Following on a May 6 discussion in which Town Manager Julie Hance posed the question of whether the town could save money by having an in-house mechanic for all of its vehicles including those used by police, fire and ambulance. At that time, she said she would do some investigating and come back with numbers.

Town Manager Julie Hance explains the idea of planning a new bay for the Town Garage

What she found was that the bays in the current garage are not tall enough to accommodate a lift for the larger trucks and the cost of raising the roof of a bay would be prohibitive. Hance said that this is not anything the town will be doing anytime soon. But her questions prompted Kevin Racek, an architect with Russell Construction, to propose designing a new bay at the east end of the garage.

Racek is working on the Public Safety Building and the Town Garage rehab and he noted that doing the design work at the same time as the rehab of the building would be cheaper than doing it in the future and would ensure that the current project supports the future project with access to power, water, sewer and other engineering.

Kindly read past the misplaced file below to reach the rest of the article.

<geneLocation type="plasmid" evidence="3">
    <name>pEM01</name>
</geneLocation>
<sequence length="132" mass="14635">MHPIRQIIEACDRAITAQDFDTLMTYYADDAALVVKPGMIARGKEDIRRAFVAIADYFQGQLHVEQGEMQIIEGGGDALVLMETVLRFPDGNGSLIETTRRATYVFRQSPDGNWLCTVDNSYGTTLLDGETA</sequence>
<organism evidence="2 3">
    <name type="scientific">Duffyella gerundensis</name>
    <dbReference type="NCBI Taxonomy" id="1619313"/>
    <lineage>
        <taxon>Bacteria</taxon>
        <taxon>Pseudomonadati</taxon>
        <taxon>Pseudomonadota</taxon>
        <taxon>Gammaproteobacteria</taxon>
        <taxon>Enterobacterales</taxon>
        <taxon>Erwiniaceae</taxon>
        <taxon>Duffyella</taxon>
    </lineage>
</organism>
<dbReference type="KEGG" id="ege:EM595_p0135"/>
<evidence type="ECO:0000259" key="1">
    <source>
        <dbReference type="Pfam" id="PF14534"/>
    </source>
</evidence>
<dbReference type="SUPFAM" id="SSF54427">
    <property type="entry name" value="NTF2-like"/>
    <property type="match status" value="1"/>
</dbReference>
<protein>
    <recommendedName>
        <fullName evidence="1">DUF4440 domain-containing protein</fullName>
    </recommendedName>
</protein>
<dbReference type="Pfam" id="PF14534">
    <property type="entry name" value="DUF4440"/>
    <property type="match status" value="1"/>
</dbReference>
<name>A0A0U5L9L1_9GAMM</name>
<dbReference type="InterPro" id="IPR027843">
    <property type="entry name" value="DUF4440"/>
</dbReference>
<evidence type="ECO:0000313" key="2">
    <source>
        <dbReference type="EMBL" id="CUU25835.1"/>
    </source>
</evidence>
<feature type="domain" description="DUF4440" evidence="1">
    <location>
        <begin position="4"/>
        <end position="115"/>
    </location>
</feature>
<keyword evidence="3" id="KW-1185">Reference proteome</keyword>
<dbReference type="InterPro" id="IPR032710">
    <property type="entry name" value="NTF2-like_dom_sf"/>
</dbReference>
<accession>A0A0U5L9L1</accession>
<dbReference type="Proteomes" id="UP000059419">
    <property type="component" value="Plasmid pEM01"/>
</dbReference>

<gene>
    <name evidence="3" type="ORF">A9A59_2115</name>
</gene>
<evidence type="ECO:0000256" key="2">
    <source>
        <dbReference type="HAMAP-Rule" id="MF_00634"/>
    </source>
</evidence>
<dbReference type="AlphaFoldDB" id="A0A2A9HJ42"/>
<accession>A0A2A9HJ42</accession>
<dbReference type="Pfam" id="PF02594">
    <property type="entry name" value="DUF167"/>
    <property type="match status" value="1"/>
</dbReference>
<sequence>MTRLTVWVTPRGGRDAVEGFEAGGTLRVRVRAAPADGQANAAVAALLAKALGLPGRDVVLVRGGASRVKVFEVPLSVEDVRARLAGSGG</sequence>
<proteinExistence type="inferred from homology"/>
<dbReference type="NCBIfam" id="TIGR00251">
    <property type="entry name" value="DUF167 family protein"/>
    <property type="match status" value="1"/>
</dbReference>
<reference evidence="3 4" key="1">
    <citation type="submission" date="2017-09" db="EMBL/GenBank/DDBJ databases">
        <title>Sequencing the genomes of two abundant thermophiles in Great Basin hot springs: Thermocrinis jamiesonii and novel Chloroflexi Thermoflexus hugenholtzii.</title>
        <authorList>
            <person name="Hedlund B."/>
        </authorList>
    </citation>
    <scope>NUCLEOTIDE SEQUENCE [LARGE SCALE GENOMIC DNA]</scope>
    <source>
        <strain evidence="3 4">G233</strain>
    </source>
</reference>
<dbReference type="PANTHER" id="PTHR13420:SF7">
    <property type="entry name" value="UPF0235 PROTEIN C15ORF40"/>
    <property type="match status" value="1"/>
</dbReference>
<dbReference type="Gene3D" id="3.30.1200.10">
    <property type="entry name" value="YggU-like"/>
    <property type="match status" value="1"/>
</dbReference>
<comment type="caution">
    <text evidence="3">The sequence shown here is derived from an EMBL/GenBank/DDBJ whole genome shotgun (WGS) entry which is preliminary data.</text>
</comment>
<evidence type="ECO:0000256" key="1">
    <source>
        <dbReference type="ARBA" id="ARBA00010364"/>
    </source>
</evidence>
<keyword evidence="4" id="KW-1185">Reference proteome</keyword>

The cost of the design work was estimated at $11,000.

Board member Lee Gustafson asked if Hance had done a cost/benefit analysis and when the board would have to make a decision.

“Pretty soon,” said Hance.

After a discussion in which board chair Arne Jonynas asked what could be done now to prepare for the future without a full design, Gustafson asked if there was a middle ground where the engineering would be done, but not the architecture.

Hance said she would be talking with Racek the following day and find out.

Jill Barger to replace Normyle as ZA